Debra Levantrosser is a leading advocate of lean in Michigan, lecturer for Industrial & Operations Engineering, and Tauber Institute team project advisor.
Q: What first brought you to the University of Michigan?
I had been working in the Lean Manufacturing space for 20+ years in industry and had formed the Michigan Lean Consortium, a non-profit organization bringing lean principles to all Michigan organizations. I had also been teaching at the university level part time for 20 years. I had been doing some work with Dr. Jeff Liker who asked if I’d be interested in taking over his IOE 425 course on Lean Manufacturing. To me, this was the equivalent of Elvis asking me to sing on stage with him so of course I said yes.
Q: Describe your experiences as an instructor at Michigan, and working with the Tauber Institute.
I love getting to know my students and helping them learn. My department gives me the freedom to use active learning techniques in class and I appreciate that freedom because my philosophy on teaching is to engage the students in the learning process. My students are extremely smart and interesting and I learn so much from them! Working with the Tauber Institute has been a fantastic experience in getting to know engineering and business students and watch them grow as they work on projects at real businesses. I enjoy helping them bridge the gap between classroom learnings and the real world, which can be a bit challenging but also fun.
Q: What do you consider to be highlights of your career thus far?
My career has taken many twists and turns which has made for an interesting ride. Three highlights were attending the Disney University when I was the Quality Coordinator at Vassar Brothers Hospital in Poughkeepsie, New York. It was a fascinating experience applying Disney concepts in a health care setting. Another highlight was living in Southeast Asia and growing PricewaterhouseCoopers’ business to the top consulting firm in the region. Learning Asian languages and being immersed in the culture definitely have had an impact on how I see the world today. Finally, the last highlight on my short list is being an entrepreneur. I have owned several businesses and for the last six years have owned a food truck and soon, a restaurant, called Shimmy Shack. We bring the delicious side of vegan and gluten free comfort food to the masses with our sassy brand. Being an entrepreneur is definitely the most challenging part of my career to date. I became bored with Corporate America and am definitely the opposite with Shimmy Shack.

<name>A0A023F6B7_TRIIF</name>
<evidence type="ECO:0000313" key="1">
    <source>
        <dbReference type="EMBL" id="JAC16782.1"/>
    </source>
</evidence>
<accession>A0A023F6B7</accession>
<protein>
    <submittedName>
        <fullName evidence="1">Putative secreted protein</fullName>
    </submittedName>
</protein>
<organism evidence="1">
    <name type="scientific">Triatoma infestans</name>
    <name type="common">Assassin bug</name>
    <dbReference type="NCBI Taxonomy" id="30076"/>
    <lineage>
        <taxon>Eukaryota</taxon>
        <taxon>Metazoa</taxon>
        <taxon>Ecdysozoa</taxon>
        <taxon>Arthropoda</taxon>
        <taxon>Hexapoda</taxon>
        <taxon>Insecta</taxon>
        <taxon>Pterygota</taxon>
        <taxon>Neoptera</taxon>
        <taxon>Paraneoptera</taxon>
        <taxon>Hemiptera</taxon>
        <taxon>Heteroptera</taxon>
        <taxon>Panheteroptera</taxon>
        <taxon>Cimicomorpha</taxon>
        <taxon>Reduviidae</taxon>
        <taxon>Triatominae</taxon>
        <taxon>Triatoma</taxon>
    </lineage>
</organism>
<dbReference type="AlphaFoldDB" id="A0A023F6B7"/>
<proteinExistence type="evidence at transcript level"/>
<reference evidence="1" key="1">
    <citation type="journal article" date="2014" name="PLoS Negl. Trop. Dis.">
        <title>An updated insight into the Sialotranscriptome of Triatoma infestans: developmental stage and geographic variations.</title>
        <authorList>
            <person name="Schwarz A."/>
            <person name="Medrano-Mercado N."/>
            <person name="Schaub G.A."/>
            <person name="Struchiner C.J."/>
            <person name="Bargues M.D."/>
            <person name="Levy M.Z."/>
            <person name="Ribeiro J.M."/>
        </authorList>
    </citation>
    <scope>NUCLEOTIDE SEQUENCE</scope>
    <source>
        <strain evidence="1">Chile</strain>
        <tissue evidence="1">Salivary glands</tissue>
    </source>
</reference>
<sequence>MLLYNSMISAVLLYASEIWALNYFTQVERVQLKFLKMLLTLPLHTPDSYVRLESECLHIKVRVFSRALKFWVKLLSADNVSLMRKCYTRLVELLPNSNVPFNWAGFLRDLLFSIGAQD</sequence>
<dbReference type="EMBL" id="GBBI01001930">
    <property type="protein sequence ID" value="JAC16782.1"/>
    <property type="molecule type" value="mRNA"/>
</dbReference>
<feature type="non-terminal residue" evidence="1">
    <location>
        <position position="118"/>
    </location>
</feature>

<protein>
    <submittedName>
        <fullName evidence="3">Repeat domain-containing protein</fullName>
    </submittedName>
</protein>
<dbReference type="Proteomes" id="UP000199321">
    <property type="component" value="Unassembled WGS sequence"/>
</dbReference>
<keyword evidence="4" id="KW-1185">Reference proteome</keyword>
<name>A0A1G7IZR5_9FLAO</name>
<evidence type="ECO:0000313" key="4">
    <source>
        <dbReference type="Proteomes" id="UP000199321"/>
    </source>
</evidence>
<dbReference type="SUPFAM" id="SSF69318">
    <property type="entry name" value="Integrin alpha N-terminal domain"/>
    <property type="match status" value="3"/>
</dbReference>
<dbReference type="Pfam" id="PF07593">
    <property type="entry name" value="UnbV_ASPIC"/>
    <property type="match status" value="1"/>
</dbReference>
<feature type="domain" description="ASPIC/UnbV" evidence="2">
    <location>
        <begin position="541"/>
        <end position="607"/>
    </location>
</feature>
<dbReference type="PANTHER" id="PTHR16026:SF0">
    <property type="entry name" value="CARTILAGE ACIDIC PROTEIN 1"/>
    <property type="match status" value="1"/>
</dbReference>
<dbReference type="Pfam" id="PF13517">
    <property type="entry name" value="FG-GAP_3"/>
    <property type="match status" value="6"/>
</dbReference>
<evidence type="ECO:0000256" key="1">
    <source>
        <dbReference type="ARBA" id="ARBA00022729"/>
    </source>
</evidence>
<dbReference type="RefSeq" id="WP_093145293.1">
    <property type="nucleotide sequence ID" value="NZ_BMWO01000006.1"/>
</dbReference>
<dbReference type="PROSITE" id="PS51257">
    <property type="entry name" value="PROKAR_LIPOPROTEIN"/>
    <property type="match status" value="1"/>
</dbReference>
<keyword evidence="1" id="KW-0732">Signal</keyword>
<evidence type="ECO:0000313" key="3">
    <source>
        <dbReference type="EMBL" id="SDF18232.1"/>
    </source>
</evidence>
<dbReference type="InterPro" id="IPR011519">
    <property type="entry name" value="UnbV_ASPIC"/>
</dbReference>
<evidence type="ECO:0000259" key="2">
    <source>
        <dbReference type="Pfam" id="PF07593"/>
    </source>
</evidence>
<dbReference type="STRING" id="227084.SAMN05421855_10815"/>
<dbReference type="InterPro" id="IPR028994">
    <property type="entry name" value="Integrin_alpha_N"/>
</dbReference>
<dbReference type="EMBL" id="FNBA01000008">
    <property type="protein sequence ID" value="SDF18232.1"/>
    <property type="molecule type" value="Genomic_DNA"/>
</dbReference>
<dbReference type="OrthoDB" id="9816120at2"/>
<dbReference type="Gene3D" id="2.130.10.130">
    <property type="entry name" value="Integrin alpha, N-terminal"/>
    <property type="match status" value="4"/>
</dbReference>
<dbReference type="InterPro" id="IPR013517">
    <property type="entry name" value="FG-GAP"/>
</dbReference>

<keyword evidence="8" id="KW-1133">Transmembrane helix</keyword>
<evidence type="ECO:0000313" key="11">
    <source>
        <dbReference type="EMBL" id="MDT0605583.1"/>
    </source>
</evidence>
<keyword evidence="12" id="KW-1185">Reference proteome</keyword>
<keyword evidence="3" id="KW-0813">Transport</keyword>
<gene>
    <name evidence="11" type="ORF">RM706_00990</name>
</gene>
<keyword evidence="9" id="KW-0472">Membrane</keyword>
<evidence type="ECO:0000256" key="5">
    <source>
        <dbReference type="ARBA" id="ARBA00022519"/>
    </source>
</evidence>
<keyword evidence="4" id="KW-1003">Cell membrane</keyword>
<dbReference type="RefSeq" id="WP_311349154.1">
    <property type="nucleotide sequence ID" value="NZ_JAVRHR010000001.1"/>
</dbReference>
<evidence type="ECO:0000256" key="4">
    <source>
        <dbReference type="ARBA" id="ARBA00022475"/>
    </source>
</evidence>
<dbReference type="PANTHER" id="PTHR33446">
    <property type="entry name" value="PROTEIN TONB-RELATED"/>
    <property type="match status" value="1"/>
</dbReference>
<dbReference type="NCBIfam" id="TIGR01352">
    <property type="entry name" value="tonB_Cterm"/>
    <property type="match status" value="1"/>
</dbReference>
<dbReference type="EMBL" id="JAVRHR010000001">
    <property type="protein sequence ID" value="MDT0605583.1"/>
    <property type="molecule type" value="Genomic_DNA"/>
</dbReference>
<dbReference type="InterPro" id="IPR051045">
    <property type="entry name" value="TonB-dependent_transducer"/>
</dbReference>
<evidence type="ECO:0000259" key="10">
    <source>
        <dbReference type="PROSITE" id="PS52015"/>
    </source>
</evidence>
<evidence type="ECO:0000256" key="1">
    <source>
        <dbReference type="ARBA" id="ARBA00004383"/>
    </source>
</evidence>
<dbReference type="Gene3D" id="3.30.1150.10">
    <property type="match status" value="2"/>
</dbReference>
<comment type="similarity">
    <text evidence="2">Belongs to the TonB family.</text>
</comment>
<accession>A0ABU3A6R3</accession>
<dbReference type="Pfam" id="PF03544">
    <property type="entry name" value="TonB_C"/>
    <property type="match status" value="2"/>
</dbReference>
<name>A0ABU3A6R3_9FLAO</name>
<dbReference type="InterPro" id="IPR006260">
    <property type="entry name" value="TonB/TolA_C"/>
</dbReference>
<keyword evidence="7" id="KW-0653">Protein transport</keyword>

Q: What new developments in Operations do you find most exciting?
My interest lies in lean manufacturing and lean thinking so I find it extremely interesting that lean is now being implemented in governments, food service and higher education. The sky is the limit with the where lean can be applied and I find it gratifying to see it spread. Benjamin Franklin was an early lean thinker using the principles to form and run our government and would be thrilled to see the applicability evolve. There is no doubt in my mind that if engineers and business majors learn about lean, they will have definite job security in the years to come.
Q: What do you predict will be different in Operations management 10 years from now?
Lean will be the normal way of problem solving and running a company. Lean in operations will be become the standard way of working.
Q: What skills do you feel are most important for today's Operations students to develop?
Ethics, managing a team, leading a team, being a good team member, conflict management, influencing skills, resourcefulness and accountability. The technical skills are important but these other skills are critical for being able to work successfully in operations.
Q: What do you consider to be the Tauber Institute’s most significant contributions to Operations education?
Three things – 1. The wide range of course offerings on both the hard and soft skills needed to be successful 2. The mix of academic and industry-based faculty and 3. The applicability of classroom principles via real world projects at companies of all sizes.
Q: What is your most memorable classroom moment?
I have two – 1. Having Lt. Governor as a guest speaker talking about life in politics and how lean has helped government and 2. Hearing a student exclaim ‘We need lean in my co-op!!!’.